Signal was being really secretive about its open-source server code over the last year, and now we know why: the nonprofit has been working on a payments feature and didn't want to spill the beans ahead of the announcement. Starting now, people living in the United Kingdom can send and receive a cryptocurrency using Signal beta builds.
Samsung's Galaxy Watch3 and Watch Active2 both have hardware support for ECG monitoring, but it is taking a long time to show up for everyone, since the feature has to be approved by each country's health agencies. It was exclusive to South Korea until September of last year, when it was enabled for use in the United States, and now it's coming to 32 more countries.
Microsoft released its first Android phone back in 2020, the Surface Duo. It's the only modern Android device with two side-by-side displays (not counting the add-on cases for various LG phone), and even though it's still a questionable buy at its new $999 retail price, Microsoft plans to sell it in more regions this year, starting with Canada, the United Kingdom, France, and Germany on February 18.
The trade ban on Huawei by the United States finally took full effect in September, forcing Qualcomm, Samsung, Sony, LG, and other hardware suppliers to stop selling to Huawei. Qualcomm has been pushing for an exemption to sell chips to Huawei, and now the company has been granted a limited license to do just that.
Google Pay continues to expand its support to additional international banks. To help you keep track of which financial institutions have added their credit and debit cards to the service, we've compiled a list of recent additions. Since we last looked in July, Google's added 24 new banks in 23 countries.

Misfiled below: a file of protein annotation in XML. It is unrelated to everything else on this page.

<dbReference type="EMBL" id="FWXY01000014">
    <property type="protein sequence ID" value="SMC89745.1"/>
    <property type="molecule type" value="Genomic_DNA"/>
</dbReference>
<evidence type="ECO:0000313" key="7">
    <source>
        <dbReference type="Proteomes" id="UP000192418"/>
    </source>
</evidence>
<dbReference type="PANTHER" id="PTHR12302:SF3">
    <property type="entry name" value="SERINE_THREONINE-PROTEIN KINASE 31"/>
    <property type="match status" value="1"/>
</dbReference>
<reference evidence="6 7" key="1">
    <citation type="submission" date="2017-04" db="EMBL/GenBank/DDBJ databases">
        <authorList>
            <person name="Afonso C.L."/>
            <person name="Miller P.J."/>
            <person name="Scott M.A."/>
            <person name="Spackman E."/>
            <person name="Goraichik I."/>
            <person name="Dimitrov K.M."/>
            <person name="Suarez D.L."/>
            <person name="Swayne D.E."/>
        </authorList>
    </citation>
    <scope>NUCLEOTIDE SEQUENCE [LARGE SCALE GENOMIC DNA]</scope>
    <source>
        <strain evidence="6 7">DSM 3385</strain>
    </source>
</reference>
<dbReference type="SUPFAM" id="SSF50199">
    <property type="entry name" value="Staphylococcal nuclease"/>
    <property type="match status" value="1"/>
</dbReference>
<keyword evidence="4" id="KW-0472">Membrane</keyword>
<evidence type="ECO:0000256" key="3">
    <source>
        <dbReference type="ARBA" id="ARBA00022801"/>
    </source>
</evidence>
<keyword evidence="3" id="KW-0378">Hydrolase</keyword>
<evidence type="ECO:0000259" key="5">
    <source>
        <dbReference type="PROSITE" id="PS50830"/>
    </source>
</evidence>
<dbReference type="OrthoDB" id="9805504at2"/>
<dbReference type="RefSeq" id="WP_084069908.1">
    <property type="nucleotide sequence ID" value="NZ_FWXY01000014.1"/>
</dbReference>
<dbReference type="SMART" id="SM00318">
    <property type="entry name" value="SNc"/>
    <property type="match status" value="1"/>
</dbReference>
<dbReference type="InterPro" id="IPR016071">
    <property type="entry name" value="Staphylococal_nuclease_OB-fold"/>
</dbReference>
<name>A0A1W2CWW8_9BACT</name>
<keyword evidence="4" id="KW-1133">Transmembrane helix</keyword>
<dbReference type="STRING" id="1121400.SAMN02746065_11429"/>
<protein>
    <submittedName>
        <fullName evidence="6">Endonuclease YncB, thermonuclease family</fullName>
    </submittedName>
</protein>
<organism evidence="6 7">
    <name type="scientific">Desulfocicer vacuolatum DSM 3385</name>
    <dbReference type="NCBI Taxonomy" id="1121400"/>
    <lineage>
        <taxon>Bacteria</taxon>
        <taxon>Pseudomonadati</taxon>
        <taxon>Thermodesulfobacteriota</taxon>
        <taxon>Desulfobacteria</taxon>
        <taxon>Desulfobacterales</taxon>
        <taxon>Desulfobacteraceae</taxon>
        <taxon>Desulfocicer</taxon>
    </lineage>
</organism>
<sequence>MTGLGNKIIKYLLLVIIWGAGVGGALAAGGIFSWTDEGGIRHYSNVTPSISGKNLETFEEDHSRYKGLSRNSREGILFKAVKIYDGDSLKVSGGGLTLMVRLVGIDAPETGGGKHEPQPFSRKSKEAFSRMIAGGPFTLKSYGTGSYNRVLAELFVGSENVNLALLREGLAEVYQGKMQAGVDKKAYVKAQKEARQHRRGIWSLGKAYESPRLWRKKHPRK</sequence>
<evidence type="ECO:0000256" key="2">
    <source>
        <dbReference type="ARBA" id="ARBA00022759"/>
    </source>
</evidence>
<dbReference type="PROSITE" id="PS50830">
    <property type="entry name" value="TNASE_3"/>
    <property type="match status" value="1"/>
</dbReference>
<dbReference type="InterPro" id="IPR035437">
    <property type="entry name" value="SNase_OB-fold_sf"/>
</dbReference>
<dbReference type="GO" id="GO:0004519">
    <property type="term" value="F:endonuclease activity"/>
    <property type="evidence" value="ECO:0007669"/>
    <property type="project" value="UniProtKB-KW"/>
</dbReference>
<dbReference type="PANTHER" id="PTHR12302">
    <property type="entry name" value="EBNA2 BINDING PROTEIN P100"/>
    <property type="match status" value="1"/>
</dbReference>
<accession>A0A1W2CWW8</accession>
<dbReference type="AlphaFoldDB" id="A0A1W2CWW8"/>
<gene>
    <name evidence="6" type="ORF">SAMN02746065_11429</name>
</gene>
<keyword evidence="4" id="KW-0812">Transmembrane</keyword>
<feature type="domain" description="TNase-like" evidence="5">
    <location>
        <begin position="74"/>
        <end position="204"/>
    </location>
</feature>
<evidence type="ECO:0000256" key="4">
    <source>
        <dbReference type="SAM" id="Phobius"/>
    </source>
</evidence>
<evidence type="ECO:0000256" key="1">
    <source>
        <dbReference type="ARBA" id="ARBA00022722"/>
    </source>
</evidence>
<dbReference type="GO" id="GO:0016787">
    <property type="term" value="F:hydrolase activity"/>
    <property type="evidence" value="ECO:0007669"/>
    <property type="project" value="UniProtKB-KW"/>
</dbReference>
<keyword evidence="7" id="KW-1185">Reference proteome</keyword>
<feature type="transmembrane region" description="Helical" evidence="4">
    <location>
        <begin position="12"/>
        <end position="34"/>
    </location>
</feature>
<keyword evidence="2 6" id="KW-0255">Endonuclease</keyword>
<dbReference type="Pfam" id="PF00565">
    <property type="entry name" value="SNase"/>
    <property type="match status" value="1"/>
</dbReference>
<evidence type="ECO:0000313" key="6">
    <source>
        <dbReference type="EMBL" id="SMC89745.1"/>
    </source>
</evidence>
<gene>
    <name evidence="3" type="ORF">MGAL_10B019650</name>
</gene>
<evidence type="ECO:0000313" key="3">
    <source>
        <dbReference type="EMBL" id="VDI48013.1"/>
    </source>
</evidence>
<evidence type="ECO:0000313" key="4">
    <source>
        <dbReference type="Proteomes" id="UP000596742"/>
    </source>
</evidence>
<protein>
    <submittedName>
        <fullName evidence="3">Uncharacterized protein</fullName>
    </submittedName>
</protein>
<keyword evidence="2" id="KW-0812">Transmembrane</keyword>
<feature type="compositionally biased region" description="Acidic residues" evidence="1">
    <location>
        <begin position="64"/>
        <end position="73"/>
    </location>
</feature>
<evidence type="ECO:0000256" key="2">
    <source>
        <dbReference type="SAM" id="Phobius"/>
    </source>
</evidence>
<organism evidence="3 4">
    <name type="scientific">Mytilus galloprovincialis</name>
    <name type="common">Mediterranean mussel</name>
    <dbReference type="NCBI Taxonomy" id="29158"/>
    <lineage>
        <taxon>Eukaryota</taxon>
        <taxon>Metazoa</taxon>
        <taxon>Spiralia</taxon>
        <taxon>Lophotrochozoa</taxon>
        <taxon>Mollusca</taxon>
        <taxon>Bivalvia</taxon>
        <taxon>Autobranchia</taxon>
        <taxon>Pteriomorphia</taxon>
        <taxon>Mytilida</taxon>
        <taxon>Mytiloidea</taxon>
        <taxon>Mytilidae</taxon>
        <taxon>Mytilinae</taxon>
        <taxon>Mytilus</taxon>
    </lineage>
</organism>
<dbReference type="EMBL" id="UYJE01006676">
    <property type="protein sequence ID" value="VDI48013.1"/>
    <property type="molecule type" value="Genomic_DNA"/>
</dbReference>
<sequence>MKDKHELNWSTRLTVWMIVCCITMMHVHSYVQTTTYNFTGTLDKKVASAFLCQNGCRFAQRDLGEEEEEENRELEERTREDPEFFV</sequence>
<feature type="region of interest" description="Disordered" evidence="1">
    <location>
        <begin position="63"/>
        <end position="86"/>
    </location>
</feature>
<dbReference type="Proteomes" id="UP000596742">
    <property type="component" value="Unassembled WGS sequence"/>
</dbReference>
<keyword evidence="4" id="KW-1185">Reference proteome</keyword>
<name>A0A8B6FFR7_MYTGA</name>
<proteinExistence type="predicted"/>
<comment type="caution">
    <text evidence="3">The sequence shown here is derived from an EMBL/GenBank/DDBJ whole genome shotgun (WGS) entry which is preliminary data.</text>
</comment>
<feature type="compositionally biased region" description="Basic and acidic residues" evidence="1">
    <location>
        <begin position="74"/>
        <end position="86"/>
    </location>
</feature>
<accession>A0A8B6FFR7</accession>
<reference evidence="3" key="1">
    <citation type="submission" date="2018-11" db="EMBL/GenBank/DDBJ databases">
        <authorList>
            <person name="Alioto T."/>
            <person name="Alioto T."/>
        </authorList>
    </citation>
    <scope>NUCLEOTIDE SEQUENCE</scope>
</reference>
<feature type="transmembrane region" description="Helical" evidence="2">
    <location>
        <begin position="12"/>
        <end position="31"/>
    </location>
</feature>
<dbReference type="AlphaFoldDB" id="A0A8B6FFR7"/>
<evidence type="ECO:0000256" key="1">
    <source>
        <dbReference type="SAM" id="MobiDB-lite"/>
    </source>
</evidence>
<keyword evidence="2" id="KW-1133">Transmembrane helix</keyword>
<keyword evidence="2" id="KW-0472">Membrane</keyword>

Google Pay support is ever expanding among financial institutions, and that's both the case in the US and the rest of the world. As such, we've compiled a list of the latest international banks that have added their credit and debit cards to Google's contactless payment service, coming in at a total of 25 institutions across 14 (mostly European) countries.
Huawei has had its share of rough times recently. From navigating through the turmoil of the US banning trade, to figuring out how to sell phones without Google's suite of Play services and apps, it's been a period of adjustment for China's largest telecom. And now it appears that the company is facing renewed scrutiny about the use of its technology in the United Kingdom.
Even though Huawei has been blocked from working with Google, the company is continuing to push forward with its Android smartphones. The P40 series was announced earlier this year, but at the time, only the P40 and P40+ models were available to purchase outside of China. Now the camera powerhouse that is the P40 Pro+ is coming to the rest of the world, but there's still no sign of the Play Store.
Huawei has been in hot water for over a year now, with the United States blocking most trade with the company and various countries ripping out Huawei-made equipment from its 5G networks. The United Kingdom is still buying hardware from Huawei to build its telecom networks, but that could soon change.
Google's Pixel Update and Software Repair tool is a mouthful, but it's an easy way to update or reinstall the software loaded on recent Pixel phones, and sometime recently it got a small tweak: Now the tool is available to people in more countries, with individual support for tons of specific carriers in each.